Assigning the wrong commodity code can have far-reaching consequences. The commodity code affects not only fiscal matters such as customs duties, value-added taxes on imports, and excise duties but also bans and restrictions, import/export licensing and permit requirements, special foreign trade statistics (supplementary unit), documentation requirements, and the obligation to report certain measures.

An art unto itself for too long

Identifying these commodity codes and export control numbers has often been an art unto itself, and some companies don’t afford it the attention it deserves. Many businesses have no established process for product classification. And often, the expertise is concentrated in just a few employees.

Given the tremendous importance of these codes, the rudimentary procedures in place at many companies are just not fit for purpose. It’s far too dangerous to rely on hocus-pocus, consulting the runes, or reading tea leaves… 😊

After almost twenty years of supporting businesses with their global trade operations, I have visited very many companies. Quite a few of these are still practicing the dark arts of product classification: slow and cumbersome manual processes with little accompanying documentation of the decision-making involved.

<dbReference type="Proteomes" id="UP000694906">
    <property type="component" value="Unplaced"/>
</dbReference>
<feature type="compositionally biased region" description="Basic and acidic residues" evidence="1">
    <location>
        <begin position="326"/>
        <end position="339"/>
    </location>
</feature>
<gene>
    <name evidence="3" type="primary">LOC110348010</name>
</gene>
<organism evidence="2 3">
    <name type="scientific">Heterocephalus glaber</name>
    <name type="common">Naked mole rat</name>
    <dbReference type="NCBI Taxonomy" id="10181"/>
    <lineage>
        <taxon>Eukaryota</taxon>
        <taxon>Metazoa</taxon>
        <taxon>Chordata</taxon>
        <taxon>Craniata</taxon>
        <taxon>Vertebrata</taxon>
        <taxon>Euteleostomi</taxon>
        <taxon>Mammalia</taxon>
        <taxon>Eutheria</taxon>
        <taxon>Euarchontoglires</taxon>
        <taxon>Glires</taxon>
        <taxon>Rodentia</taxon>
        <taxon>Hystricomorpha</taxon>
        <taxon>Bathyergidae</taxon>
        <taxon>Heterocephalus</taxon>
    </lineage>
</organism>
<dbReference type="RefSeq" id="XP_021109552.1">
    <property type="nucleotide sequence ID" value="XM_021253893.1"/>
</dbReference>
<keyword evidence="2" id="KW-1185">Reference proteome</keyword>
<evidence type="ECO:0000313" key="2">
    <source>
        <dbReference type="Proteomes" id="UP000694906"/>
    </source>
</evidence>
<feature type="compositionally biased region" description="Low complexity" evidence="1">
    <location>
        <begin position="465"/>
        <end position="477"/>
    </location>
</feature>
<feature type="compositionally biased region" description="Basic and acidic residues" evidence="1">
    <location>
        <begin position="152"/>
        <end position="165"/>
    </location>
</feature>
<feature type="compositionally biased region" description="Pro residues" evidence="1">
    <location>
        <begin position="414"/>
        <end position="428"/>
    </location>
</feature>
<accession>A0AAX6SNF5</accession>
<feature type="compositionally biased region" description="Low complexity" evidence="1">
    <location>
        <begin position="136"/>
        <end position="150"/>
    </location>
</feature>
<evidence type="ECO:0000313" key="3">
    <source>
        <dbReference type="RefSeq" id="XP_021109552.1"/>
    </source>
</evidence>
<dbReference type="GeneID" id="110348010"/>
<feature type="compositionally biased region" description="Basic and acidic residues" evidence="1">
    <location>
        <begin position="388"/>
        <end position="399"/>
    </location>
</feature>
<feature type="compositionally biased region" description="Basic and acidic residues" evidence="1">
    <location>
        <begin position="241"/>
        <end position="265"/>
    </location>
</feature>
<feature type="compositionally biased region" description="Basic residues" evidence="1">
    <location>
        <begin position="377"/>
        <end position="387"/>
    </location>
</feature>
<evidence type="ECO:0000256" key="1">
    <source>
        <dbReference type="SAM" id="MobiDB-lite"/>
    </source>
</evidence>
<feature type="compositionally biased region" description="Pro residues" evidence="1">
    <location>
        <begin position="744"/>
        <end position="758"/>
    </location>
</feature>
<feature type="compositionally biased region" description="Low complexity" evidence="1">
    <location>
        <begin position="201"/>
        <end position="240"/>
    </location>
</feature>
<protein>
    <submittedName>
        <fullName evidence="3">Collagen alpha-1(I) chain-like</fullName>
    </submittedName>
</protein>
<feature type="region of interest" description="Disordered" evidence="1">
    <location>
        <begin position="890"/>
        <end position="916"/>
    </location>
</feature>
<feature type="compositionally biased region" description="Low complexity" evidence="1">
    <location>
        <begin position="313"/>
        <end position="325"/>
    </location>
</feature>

Many are quite surprised when I advise them that it doesn’t need to be so.

The kind of IT support that is commonplace for many other aspects of global trade and logistics is now also available to support the product classification process.

It’s a kind of magic: Software automation

The lyrics of the Queen song A Kind of Magic spring to mind as I think of the possibilities in this area:

It’s a kind of magic.
It’s a kind of magic.
A kind of magic.
One dream, one soul,
One prize, one goal.
One golden glance of what should be.
It’s a kind of magic.

Yes – “One golden glance of what should be”.

That is: well-documented and (semi-)automated processes that dramatically reduce the product classification workload.

How is it done? Simple. Well, actually with quite a complex bit of software. But, the principles themselves are very simple…

The science of automated classification